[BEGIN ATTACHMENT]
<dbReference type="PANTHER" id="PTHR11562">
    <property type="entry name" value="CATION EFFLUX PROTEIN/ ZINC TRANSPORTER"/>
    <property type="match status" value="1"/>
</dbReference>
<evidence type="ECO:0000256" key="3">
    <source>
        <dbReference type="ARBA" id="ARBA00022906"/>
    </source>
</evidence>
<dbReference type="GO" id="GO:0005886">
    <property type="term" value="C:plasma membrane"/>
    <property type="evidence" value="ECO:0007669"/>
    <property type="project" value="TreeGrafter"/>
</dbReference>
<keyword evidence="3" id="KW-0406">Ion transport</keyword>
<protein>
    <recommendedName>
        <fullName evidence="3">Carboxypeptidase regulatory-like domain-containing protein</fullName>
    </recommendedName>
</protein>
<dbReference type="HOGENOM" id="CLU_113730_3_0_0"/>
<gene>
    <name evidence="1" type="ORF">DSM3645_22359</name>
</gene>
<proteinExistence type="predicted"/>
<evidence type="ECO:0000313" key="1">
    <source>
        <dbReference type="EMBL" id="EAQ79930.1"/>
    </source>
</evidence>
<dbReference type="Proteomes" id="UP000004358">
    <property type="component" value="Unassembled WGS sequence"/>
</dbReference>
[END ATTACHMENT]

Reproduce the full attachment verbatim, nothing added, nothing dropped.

<dbReference type="PANTHER" id="PTHR11562">
    <property type="entry name" value="CATION EFFLUX PROTEIN/ ZINC TRANSPORTER"/>
    <property type="match status" value="1"/>
</dbReference>
<evidence type="ECO:0000256" key="3">
    <source>
        <dbReference type="ARBA" id="ARBA00022906"/>
    </source>
</evidence>
<dbReference type="GO" id="GO:0005886">
    <property type="term" value="C:plasma membrane"/>
    <property type="evidence" value="ECO:0007669"/>
    <property type="project" value="TreeGrafter"/>
</dbReference>
<keyword evidence="3" id="KW-0406">Ion transport</keyword>
<protein>
    <recommendedName>
        <fullName evidence="3">Carboxypeptidase regulatory-like domain-containing protein</fullName>
    </recommendedName>
</protein>
<dbReference type="HOGENOM" id="CLU_113730_3_0_0"/>
<gene>
    <name evidence="1" type="ORF">DSM3645_22359</name>
</gene>
<proteinExistence type="predicted"/>
<evidence type="ECO:0000313" key="1">
    <source>
        <dbReference type="EMBL" id="EAQ79930.1"/>
    </source>
</evidence>
<dbReference type="Proteomes" id="UP000004358">
    <property type="component" value="Unassembled WGS sequence"/>
</dbReference>